Hoarding pets: it's not just unhygienic, it's a psychological disorder

Most of the animals found are living in deplorable conditions, and dead animals can even be found in the homes of animal hoarders

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The broad category of hoarding has only recently been recognised as a psychiatric disorder. It first made an appearance in the 2013 edition of the Diagnostic and Statistical Manual of Mental Disorders, the global reference book of mental health. But while society seems to be aware of the problem of hoarding objects, animal hoarding, where dozens or hundreds of animals can be kept under bad and unsanitary conditions, remains under-recognised.

However, this is not because it is uncommon. Up to 2,000 new cases are estimated to appear every year in the US. And this is likely to be an underestimate, because there is a lack of public awareness that it is a condition and only very severe cases are identified.

This also means that very little research has been done on animal hoarding. Most has been done in the US by a group of experts called the Hoarding of Animals Research Consortium. But interest in researching animal hoarding has been increasing, including two new studies published this year; one by myself and colleagues in Spain and another in Australia.

From this research, it is clear that this condition appears and has similarities across different cultures, but there are still many aspects of animal hoarding to uncover.

The symptoms

There are a number of symptoms, which when combined constitute an animal hoarding disorder. A prerequisite is having a large number of animals at home – we have seen cases of only ten animals, to people hoarding more than 500 in their homes. Sufferers are unable to provide the minimum standards of care for those animals and will deny or downplay the deplorable conditions they and their animals are living in.

This being such a new area of study, this is a very practical and descriptive definition of the disorder, which could change in the future when we know more about it. For example, the boundaries between functional and dysfunctional pet ownership are still not completely defined. Discovering these boundaries could lead to a different kind of definition and understanding of the problem.

Negative effects

However, if we take into account the current definition of animal hoarding, there are some key negative consequences of this psychiatric disorder. From the perspective of the animals, there can be severe welfare issues. Most of the animals found in animal hoarding cases are in deplorable conditions: sick, dirty, full of parasites and many dead animals can even be found when you enter an animal hoarder’s home.

Cases of animal hoarding can also lead to several public health issues in the surrounding environment including infestations of parasites, such as fleas and ticks, or environment toxicity, such as dangerous levels of ammonia from animal urine, in the air that people breath.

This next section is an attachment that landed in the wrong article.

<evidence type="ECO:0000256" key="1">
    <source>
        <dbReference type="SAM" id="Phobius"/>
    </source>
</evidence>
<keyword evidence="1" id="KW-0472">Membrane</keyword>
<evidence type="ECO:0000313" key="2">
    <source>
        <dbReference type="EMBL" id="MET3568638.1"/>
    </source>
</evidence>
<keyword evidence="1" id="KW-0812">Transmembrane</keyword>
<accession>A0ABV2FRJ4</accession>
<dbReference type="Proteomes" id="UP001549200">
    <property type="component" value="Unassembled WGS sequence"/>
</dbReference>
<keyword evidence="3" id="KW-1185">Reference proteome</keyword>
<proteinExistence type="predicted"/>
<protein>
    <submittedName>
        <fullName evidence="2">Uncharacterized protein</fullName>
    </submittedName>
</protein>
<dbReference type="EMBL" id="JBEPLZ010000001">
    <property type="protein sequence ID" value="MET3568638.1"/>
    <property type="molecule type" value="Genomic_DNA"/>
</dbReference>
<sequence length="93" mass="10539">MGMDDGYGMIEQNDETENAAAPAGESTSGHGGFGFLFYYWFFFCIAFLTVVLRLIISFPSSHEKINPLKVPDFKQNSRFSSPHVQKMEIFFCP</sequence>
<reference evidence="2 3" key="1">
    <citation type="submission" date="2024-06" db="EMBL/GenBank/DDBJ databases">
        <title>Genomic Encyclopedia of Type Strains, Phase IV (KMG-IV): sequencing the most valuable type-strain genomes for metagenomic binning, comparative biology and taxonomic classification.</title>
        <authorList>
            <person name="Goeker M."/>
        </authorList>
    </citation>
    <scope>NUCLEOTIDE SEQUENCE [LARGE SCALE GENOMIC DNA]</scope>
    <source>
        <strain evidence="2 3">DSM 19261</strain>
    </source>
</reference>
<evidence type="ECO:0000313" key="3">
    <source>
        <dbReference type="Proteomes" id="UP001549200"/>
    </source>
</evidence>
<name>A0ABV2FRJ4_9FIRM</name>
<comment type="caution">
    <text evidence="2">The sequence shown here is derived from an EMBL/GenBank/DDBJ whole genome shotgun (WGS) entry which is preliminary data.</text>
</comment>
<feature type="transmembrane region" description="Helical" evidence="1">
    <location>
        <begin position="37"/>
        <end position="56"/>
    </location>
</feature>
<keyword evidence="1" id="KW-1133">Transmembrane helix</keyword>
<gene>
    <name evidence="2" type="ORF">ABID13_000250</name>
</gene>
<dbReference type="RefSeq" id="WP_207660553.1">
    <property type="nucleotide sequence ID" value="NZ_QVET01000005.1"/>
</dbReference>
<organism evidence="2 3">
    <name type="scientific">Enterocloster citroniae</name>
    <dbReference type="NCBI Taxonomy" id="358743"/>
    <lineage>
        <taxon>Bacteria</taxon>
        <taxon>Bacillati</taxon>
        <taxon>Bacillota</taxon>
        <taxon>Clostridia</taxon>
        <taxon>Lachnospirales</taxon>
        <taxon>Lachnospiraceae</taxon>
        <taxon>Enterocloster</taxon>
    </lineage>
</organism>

Then there are the hoarders themselves to think about. Animal hoarders live in the same unsanitary environment as their animals, maybe without being able to have a functional kitchen or even a clean bed to sleep.

The most common profile of an animal hoarder is a socially isolated, middle-aged or old woman who hoards cats or dogs – or both. However, men or even whole families, with children or other dependent relatives, can be animal hoarders or live in a hoarding situation. And not only dogs and cats are hoarded – other species that have been found include farm animals and reptiles.

From a health perspective, there is a way to go to understand what leads a person into these hopeless situations, where they are surrounded by dozens or even hundreds of animals and their faeces and urine. Early research shows that animal hoarding is often associated with attachment problems to other people, which leads to an excessive attachment to animals. This could be due to being a victim of neglect or abuse during childhood, as many of the known animal hoarders’ investigations indicated.

Animal hoarding sometimes appears alongside other mental disorders, like object hoarding or dementia. A common trait is the lack of insight or awareness in hoarders of their situation, and there can also be certain lack of empathy with other creatures.

Tackling the problem

Even though the exact cause of animal hoarding needs more analysis, the first steps for tackling this problem are broadly agreed on by those researching it. Earlier detection of cases could come from increasing public awareness of the problem, and a simple change in society’s perception of animal hoarding could save many animals’ lives and prevent severe human and public health consequences.

There also needs to be standardised policies for effective interventions when animal hoarding is identified. These need to respond to both the animals and the hoarder’s needs.

It’s also important that those found hoarding animals are taken care of. At present, when a case is detected, the animals are removed but no attention is given to the person suffering. More often than not this person doesn’t realise that their animals are in poor health and are likely to soon start hoarding again. They need individual mental health treatment, as soon as possible, to prevent the usual evolution of a terrible and long-term condition.

Paula Calvo Soler is a PhD Candidate in Anthrozoology, Department of Psychiatry at Autonomous University of Barcelona

The Conversation

This article was originally published on The Conversation. Read the original article.

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